“I hope to come to you soon, but I am writing these instructions to you so that, if I am delayed, you may know how one ought to behave in the household of God, which is the church of the living God, the pillar and ground of the truth”  (1 Timothy 3:14-16).

  You have, no doubt, heard the old adage, “Love and marriage go together like a horse and carriage.” Meaning, there are some things that just naturally fit together. Well, that same thing may be said about the relationship between the Christian’s behavior and his belief; they compliment each other. My mother, too, had a proverb that often gave me pause to think when I had done something, or she thought that I was about to do something that was not compatible with a good Christian testimony. She would say, “Son, remember that what you do speaks so loudly that people cannot hear what you say.” Yes, belief and behavior go together.

 The Apostle Paul, in our text, is so concerned over the growing need for pure Grace doctrine to be adorned by a godly way of life and conduct that he is inspired to write the churches rather than take a chance that he may not have an opportunity to visit them later. The whole of 1 Timothy is taken up with this matter and is so stated in our text: “How believers ought to behave in the household of God” – “The church of the Living God” (not a place of public worship but an assembly of believers). Just as there is a need for order and discipline in secular society, so there is a need for the same in sacred society.

 Here the Apostle Paul describes the role of the Church as the “pillar and ground” of the truth. This is an important point that he is making and one not hard to understand. The stability of any structure, even a spiritual one, is dependant upon the quality of the foundation and its support. It is in this role that behavior is so important. The Church’s role is to support or hold high “the truth” for the entire world to see. “The Truth rests upon this structure.

 The relationships between sound doctrine and correct conduct is addressed in Paul’s instructions to the Bishops (3:1-7) and Deacons (3:8-13). Verse 9 is of special interest.

 “Holding the mystery of the faith in a pure conscience.”

 I believe this connects with what he says about “the truth” in verse 15. Let me explain. The Church is “holding,” in guardianship, “the faith / the truth.” The Church being described here as a “pillar,” strongly implies that, as such, it is responsible to hold “the faith / the truth” aloft for the world to see, as one would display a precious possession. Paul does not simply say we are to exercise care for the protection of “faith / truth,” but, rather, calls for protection of the faith / the truth.” I believe the article “the” preceding the words “faith” and “truth” are to call attention to a particular body of truth—hence, “the faith / the truth.” This also is the explanation of his use of the word “Mystery” in connection with their use.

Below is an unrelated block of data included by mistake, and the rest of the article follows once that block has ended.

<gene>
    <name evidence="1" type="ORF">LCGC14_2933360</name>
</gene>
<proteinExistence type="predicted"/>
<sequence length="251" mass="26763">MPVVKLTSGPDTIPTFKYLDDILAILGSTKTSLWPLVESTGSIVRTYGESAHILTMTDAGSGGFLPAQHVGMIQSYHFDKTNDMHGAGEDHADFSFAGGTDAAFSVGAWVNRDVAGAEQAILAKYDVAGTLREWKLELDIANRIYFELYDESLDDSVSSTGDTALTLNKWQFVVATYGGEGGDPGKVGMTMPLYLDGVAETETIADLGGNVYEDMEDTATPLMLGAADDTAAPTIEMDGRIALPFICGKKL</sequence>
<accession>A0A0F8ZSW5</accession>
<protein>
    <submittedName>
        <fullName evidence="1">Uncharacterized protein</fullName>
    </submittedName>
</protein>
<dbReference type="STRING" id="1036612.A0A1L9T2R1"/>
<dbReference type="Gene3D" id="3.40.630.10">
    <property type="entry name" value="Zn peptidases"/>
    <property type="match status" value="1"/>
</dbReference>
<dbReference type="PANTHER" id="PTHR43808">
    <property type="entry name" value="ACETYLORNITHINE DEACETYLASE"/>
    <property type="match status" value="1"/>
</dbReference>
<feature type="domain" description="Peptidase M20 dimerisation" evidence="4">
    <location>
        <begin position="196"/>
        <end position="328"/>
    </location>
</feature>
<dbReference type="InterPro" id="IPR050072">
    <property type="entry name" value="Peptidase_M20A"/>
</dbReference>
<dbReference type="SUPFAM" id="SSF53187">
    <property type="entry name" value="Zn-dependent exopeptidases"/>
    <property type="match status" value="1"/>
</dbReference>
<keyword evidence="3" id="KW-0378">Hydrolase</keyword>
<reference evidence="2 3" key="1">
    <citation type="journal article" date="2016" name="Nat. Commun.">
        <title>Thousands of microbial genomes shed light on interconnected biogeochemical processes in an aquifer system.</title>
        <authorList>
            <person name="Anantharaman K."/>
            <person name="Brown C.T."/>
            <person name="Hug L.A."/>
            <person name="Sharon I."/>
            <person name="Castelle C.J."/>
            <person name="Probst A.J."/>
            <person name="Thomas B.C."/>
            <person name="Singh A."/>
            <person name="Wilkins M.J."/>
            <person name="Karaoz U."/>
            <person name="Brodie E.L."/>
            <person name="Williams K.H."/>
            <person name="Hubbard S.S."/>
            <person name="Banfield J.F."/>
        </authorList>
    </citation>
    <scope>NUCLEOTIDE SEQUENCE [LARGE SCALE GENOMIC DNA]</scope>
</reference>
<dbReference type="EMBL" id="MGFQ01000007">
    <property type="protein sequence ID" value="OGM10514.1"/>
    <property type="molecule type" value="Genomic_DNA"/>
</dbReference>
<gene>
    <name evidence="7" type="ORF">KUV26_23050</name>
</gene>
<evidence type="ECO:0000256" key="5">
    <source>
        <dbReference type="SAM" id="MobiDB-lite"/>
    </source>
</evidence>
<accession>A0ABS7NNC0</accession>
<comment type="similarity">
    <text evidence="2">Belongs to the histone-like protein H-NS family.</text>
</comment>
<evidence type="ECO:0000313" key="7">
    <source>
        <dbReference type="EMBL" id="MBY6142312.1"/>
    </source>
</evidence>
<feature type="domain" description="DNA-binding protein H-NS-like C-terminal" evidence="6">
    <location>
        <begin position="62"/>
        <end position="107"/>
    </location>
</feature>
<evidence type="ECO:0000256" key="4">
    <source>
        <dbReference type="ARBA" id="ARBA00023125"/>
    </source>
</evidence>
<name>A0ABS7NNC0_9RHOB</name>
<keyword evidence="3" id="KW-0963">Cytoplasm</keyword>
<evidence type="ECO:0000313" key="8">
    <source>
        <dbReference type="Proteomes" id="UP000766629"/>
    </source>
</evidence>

The “Mystery” is a thing hidden: a secret, purpose or counsel; in this text it is a previously-hidden truth. We believe that this particular corpus of truth was revealed to and through the Apostle Paul (Eph. 3:1-9; Col. 1:26). The elements of this truth / faith amounts to a doctrinal statement that has become known as the Grace Message or what Paul called “my gospel.” Some of its features include:

 The Church is a distinct and separate agency from any other agency, for the execution of God’s plan and purpose (Eph. 5:29-32).

  1. All believers, Jew and Gentile, without distinction or exception, are united to Christ and other believers in what is called “the Body of Christ” and the “New Man” (Gal. 3:27-28; Eph. 2:5, 14-22; 4:24; Col. 3:10-11).
  2. Christ has come to live out His life within all believers (Gal. 2:20; Col. 1:26-27).
  3. Christ has a new identity and relationship with believers. He is the “Head” and we as the “Body” are inseparably united to Him. Paul calls this the “Mystery of Christ” (Col. 4:3).
  4. Christians are citizens of Heaven (Phil. 3:20) and seated with Christ (Eph. 1:3; 2:7).
  5. Christ is the “fulness of the Godhead” – “the mystery of God” (Col. 2:2, 9).
  6. Believers are given the hope of a Rapture and resurrection transformation before the time of “Jacob’s Trouble” (1 Thess. 4:16-17; 1 Cor. 15; cf., Jer. 30:7).
  7. The process by which godlikeness (godliness) is restored back to believing men –”The Mystery of Godliness.”

 It is over the issue of godliness raised in point number 8 that behavior and belief are tied together. In the Old Testament, godliness was a matter of external obedience to the Law (Jas. 2:10). With the revelation of the “Mystery,” believers learn the process by which godlikeness (godliness) is restored to believing man. That is why immediately following Paul’s statement concerning behavior and belief in our text he exclaims, “Without controversy great is the mystery of godliness.”